Targeting Soluble Vimentin to Suppress Metastatic Breast Cancer Models In Vivo and In Vitro


Precision Medicine Research Center, Seoul National University

Pang, K., Park, J., Ahn, S. G., Lee, J., Park, Y., Ooshima, A., Mizuno, S., Yamashita, S., Park, K.-S., Lee, S.-Y., Jeong, J., Ushijima, T., Yang, K.-M., & Kim, S.-J.

Targeting Vimentin to suppress metastasis breast cancer

Disease Model:
Breast Cancer

VitroGel® 3D

Among the molecular subtypes of breast cancer, ERα-positive breast tumors are a well-differentiated phenotype and are correlated with a better prognosis than ERαnegative breast tumors, which are extremely aggressive subtypes associated with a poor prognosis. Unfortunately, patients with triple-negative breast cancer (TNBC) or ERα-negative breast tumors do not benefit from antihormonal therapy or traditional chemotherapy. It is imperative to study prognostic and therapeutic applications that could both improve the quality of life and survival of breast cancer patients. Although the function of ERα has been extensively studied in breast cancer, how the loss of ERα contributes to tumorigenesis and metastasis in TNBC is unclear. To shine a light on this area, the researchers targeted Vimentin, an intermediate filament protein that is, highly expressed in aggressive breast cancer. Vimentin regulates cell adhesion and motility through its phosphorylation (soluble form) and dephosphorylation (insoluble form). They showed that RING finger protein 208 (RNF208) decreases the stability of soluble Vimentin protein through a polyubiquitin-mediated proteasomal degradation pathway, thereby suppressing metastasis of TNBC cells.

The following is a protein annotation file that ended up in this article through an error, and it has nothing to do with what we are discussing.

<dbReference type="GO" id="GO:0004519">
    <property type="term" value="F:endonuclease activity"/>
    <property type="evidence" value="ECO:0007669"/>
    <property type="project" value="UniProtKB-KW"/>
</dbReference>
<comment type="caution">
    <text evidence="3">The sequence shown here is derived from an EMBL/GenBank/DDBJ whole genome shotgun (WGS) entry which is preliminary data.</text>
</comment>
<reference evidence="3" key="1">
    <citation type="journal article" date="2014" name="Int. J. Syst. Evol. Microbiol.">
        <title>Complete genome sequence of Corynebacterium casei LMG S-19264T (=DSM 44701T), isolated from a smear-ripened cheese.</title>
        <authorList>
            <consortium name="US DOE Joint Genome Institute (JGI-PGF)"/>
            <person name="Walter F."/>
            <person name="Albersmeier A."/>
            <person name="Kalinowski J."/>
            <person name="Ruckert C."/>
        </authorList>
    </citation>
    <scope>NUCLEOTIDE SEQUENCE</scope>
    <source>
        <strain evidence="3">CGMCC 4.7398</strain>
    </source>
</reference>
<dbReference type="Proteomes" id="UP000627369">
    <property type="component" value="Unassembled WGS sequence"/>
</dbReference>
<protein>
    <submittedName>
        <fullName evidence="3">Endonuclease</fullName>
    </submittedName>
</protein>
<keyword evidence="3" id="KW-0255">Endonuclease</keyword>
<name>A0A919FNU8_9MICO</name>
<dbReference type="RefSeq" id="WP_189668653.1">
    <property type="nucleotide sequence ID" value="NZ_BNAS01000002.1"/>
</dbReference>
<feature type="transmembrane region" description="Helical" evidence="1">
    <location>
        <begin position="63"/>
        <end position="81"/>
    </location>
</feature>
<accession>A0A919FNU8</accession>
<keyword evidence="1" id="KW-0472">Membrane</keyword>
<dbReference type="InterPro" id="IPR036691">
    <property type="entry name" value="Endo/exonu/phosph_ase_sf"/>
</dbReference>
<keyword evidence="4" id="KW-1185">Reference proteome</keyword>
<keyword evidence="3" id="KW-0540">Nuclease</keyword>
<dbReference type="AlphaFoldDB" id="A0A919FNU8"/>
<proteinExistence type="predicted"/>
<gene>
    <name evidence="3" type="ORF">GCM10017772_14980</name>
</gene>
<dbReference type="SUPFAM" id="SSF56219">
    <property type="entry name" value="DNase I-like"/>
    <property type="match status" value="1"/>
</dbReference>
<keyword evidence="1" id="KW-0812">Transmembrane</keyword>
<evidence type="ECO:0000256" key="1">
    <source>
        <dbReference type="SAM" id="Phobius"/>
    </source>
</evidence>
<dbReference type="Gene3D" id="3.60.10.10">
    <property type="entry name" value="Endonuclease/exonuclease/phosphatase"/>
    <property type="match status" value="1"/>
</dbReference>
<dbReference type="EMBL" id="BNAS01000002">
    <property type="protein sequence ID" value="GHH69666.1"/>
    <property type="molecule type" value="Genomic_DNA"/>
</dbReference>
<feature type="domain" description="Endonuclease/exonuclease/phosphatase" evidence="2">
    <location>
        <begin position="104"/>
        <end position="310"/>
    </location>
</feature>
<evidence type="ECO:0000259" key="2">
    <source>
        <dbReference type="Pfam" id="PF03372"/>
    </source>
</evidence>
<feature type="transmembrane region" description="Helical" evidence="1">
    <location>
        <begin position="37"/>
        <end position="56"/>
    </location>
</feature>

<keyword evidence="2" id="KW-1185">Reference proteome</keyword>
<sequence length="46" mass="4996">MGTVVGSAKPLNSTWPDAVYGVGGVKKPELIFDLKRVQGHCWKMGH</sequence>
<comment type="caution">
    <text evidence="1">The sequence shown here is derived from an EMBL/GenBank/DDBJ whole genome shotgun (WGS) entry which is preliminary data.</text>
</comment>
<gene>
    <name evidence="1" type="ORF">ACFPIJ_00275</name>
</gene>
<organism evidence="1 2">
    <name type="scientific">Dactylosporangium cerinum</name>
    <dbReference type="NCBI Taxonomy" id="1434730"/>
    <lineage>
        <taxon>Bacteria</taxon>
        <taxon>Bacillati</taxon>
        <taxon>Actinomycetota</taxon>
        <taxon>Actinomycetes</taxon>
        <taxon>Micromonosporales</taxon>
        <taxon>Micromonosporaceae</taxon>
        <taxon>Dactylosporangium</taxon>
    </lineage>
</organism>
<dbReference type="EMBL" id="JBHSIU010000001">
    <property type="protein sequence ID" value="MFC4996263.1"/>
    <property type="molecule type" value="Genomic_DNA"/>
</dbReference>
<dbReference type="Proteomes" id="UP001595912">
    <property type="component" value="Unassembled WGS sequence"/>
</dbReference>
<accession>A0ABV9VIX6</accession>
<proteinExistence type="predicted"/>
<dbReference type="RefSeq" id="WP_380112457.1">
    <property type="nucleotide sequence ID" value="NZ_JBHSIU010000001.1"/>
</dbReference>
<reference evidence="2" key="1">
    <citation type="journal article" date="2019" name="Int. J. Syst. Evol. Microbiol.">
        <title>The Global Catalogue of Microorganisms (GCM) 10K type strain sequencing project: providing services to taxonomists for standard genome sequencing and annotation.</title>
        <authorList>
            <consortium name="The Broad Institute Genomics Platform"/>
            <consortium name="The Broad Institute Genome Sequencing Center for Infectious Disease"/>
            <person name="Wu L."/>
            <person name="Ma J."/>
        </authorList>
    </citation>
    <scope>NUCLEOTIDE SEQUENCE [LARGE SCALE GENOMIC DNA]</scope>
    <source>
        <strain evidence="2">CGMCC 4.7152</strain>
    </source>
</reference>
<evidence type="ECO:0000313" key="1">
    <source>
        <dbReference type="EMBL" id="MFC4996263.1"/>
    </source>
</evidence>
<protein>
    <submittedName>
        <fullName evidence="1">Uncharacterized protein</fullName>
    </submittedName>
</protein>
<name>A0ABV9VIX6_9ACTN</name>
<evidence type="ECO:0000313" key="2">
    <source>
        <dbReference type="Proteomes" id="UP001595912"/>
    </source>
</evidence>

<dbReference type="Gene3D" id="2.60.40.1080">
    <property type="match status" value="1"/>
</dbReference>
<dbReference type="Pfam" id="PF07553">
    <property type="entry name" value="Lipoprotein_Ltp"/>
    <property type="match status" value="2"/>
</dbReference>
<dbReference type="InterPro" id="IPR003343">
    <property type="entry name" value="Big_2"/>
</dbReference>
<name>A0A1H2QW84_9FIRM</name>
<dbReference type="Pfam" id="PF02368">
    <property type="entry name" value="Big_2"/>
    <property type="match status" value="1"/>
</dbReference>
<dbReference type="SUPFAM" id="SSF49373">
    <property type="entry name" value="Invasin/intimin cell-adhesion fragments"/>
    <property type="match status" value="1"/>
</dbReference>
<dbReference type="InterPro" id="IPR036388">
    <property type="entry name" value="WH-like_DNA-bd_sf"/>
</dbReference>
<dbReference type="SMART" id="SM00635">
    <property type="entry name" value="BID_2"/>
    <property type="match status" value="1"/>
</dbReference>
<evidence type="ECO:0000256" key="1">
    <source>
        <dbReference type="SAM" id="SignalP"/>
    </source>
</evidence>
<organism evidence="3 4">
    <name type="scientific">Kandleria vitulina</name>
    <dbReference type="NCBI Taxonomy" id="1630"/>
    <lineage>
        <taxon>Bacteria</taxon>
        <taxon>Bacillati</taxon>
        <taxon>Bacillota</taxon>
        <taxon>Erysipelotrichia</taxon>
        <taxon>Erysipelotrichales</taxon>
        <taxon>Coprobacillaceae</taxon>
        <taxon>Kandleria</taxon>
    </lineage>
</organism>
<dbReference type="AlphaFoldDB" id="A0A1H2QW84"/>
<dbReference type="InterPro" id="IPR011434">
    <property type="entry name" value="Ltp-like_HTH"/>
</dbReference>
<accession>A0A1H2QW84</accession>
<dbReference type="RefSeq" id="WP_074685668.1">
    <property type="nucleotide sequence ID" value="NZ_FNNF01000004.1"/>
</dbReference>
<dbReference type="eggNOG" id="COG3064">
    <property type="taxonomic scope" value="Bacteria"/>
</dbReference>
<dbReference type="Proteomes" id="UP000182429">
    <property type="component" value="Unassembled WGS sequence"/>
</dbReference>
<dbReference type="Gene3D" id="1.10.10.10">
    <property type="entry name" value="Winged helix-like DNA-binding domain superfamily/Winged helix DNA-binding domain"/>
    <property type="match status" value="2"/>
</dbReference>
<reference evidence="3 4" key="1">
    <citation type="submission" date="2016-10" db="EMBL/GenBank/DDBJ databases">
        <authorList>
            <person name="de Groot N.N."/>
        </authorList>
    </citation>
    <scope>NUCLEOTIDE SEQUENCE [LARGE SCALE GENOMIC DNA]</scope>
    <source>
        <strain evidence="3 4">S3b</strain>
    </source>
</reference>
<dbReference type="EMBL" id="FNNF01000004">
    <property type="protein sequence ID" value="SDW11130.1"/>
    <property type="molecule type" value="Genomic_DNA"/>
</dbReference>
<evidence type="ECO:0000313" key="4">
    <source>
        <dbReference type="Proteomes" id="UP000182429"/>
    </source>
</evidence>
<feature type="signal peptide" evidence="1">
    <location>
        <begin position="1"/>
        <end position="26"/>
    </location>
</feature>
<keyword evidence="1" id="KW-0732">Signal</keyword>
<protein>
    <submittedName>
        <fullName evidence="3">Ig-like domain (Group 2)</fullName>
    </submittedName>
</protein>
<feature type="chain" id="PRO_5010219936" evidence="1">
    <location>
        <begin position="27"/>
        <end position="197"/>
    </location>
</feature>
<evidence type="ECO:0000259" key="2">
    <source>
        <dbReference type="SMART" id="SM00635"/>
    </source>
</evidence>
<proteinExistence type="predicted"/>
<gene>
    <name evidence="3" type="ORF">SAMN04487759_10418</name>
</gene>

To identify biomarkers associated with breast cancer progression, they performed RNA sequencing in several breast cancer cell lines. Their result showed that RNF208 was significantly under-expressed in TNBC cells compared to luminal breast cancer cells. This led them to investigate the relationship between RNF208 and ERα expression using public microarray datasets. They also investigated how the expression level of RNF208 affects tumorigenesis in vitro and in vivo. Using our hydrogel for the in vitro studies, they showed that overexpression of RNF208 suppresses tumor formation and lung metastasis of TNBC cells. RNF208 plays a negative role in aggressive breast cancer progression by destabilizing AKT-mediated phosphorylation of soluble Vimentin. Their data presents a mechanism by which RNF208, an estrogen-inducible E3 ligase, facilitates K27-linked polyubiquitin-mediated proteasomal degradation of soluble Vimentin by targeting phosphorylated Vimentin at Ser39, thereby exerting a unique function of RNF208 in breast cancer progression.

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